But you have to wonder sometimes just why Jesus did call Simon “the rock.” Maybe because he could be as dense as a rock. Half the time Simon didn’t know which end was up and he was always making a fool out of himself. Simon had a big mouth and “he was always putting his foot into his big mouth and having to eat his big words.” But you have to hand it to Simon. He was always willing to stick his neck out. While the other ones played it safe, Simon was willing to put it on the line. On another evening, when the disciples were out in the middle of a lake in a boat, Jesus came to them walking on the water. While the other disciples cowered in fear, Peter stepped out on the water and actually made it a few steps. But then he took his eyes off Jesus and Peter the Rock sank like a rock. But at least he risked it, stepped out into the unknown with faith. And maybe that’s why Jesus called him “the rock”, because he could count on Peter to stick his neck out, and maybe that’s what Jesus figured the church needed most of all, what you could build a church on — somebody willing to stick his neck out, step out into the unknown with faith, and make a fool of himself for Jesus’ sake and not just be a plain fool.

And so picture Simon Peter sitting there ready to open his big mouth, ready to tell Jesus that he can count on him, that even though all the others might run away and try to save their own skins, even though all the others might deny him, he wouldn’t, no sir, not him.

And now picture Simon Peter standing in the darkness of the morning with tears “rolling down his face like rain down a rock” because in spite of his own big words he saved his own skin, he denied that he even knew Jesus.

And thus you have a picture of how hard it is not to play it safe, how hard it is to risk all, how easy it is to kid ourselves about this commitment business. And you also have a picture of why it is that we so desperately need God’s forgiveness. 

 

And then there is Judas, nervously eyeing the door.

Judas Iscariot, the betrayer of Jesus.

Now do not picture Judas as evil; picture him as having the best of intentions.

Judas never meant to hurt Jesus; he never meant for it to turn out like it did. He just wanted to force Jesus’ hand, to force Jesus to use his power the way he wanted. He figured that once Jesus was confronted by those clowns from the Temple, Jesus would act, let loose, use his power to take over and be a real king. Judas was so sure that if he just forced his hand, Jesus would do what he wanted him to do, be what he wanted him to be. Judas never figured that Jesus would just stand there, just stand there, and say and do nothing. Judas never figured what they would do to those hands, what Jesus would let them do to him.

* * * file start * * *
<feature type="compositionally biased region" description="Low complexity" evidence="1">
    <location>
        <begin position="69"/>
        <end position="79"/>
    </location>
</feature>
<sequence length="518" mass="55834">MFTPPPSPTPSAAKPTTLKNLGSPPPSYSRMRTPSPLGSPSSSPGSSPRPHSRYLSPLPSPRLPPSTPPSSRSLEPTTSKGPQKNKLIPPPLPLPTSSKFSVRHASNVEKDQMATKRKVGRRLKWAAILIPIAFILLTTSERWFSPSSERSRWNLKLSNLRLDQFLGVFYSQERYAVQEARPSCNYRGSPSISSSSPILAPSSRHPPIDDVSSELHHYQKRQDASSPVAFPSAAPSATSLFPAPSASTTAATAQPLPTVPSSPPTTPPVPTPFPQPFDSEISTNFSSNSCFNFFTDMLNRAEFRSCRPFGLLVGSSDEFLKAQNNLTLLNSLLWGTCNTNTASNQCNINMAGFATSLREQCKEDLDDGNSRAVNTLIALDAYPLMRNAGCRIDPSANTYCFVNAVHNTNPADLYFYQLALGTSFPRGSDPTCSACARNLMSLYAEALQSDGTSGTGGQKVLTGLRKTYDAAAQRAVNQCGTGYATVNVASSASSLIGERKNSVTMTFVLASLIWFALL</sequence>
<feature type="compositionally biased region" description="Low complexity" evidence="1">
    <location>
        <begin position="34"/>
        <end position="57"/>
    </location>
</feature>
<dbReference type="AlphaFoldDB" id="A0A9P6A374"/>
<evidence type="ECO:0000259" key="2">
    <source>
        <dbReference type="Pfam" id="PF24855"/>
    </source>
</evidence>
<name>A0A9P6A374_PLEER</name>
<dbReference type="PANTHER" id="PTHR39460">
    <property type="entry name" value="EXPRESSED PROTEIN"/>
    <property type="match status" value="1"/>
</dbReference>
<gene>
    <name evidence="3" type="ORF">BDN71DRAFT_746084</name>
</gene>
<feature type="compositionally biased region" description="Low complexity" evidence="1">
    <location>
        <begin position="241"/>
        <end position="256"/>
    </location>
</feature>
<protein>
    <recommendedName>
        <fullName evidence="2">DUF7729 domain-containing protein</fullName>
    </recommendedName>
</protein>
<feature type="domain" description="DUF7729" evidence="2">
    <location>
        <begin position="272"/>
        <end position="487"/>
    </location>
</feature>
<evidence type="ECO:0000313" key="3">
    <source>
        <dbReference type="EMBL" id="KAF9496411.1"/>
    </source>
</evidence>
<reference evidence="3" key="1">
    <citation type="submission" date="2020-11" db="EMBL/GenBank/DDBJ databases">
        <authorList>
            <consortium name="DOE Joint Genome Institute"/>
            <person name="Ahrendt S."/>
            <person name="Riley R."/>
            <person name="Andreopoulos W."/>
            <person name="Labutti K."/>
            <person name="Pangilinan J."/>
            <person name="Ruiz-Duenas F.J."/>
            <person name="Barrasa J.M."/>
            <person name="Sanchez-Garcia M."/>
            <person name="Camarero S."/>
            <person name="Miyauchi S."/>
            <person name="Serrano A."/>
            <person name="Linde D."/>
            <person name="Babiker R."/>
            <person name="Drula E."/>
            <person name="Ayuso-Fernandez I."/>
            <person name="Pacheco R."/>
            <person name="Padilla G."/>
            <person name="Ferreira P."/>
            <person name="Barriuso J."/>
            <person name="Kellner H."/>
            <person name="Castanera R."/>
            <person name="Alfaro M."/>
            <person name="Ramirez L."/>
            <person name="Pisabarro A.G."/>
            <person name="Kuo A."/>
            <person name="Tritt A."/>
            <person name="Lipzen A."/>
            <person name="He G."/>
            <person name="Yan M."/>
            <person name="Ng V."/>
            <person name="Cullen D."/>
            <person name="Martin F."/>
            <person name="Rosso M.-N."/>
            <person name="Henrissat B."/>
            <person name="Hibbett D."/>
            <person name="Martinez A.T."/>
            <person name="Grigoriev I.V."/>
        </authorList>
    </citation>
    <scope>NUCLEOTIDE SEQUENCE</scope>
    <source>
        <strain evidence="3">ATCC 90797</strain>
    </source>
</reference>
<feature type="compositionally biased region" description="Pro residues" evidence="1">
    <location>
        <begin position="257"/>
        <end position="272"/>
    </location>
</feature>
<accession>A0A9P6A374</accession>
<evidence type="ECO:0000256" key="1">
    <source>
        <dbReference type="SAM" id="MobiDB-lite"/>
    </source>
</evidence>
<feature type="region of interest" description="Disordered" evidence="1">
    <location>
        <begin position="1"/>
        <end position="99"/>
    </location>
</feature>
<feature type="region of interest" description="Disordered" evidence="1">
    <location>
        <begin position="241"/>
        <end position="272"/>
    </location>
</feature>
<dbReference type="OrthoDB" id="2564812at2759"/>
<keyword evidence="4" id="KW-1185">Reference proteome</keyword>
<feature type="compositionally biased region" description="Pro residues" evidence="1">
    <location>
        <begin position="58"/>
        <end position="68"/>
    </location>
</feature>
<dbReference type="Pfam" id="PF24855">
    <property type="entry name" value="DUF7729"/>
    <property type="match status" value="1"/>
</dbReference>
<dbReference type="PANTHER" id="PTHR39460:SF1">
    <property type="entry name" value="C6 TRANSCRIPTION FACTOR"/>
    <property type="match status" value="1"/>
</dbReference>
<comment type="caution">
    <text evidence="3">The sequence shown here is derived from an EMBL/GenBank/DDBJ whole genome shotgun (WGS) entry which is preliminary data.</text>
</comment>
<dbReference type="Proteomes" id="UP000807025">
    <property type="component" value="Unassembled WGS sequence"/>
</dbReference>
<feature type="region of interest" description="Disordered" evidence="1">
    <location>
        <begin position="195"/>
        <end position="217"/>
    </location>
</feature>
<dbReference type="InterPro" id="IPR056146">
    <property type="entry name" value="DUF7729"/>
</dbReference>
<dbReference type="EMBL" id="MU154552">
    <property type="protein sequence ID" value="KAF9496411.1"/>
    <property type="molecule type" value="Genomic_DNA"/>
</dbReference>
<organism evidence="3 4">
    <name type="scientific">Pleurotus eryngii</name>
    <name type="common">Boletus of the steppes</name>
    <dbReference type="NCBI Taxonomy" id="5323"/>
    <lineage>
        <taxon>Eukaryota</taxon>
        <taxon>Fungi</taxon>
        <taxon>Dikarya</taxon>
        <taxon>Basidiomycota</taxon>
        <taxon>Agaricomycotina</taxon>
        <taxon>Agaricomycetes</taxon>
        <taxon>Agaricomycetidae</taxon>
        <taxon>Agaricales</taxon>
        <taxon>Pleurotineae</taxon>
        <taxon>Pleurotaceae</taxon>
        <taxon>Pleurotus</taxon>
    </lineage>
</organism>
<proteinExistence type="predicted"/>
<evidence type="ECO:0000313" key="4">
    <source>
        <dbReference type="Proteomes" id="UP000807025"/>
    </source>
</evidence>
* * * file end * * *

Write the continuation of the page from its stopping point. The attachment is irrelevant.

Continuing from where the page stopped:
And Judas also probably never figured that very soon he himself would be hanging from a tree, hung by his own good intentions.

 

And then, at the head of the table, sits The One whose eyes are alive.

He has a scrap of bread in his hand and he is leaning forward. He is saying something. And you get the feeling that whatever he is saying he wants with all his heart for them to hear it. You get the feeling that whatever he is saying somehow it could make all the difference in the world to them if they could only hear it and believe it.

And what he says is this: “Given for you.” 

“Given for you old crock and crook, given for you big mouth and bad joke, given for you mama’s boys, doubter and blind man, weary one and empty one, even for you betrayer.”

What he wants with all of his heart for them to hear are the words, “Given for you.”

Because they are the words that can make all the difference in the world.

Because to hear those words is to hear the words of life and hope and to believe those words is to somehow have life and hope.

 

And so once again we observe Maundy Thursday.

And the words we hear in the story are the words we have heard so many times before: “Given for you.”

They are simple words, and yet perhaps they are words which we still do not fully understand.

It is a terribly difficult thing to understand how one life willingly given can bring life to all. Perhaps all we can say is that there is tremendous power in those words – there is the power to transform life, to transform old crocks and crooks, big mouths and bad jokes, mama’s boys and doubters and blind men, weary ones and empty ones, even betrayers.

The power to transform even you and me. 

 

Who knows?

Maybe if we could finally hear those words, truly hear them, hear that we are loved, forgiven, we might even want to give ourselves to him and let him live in and through us.

Just picture that!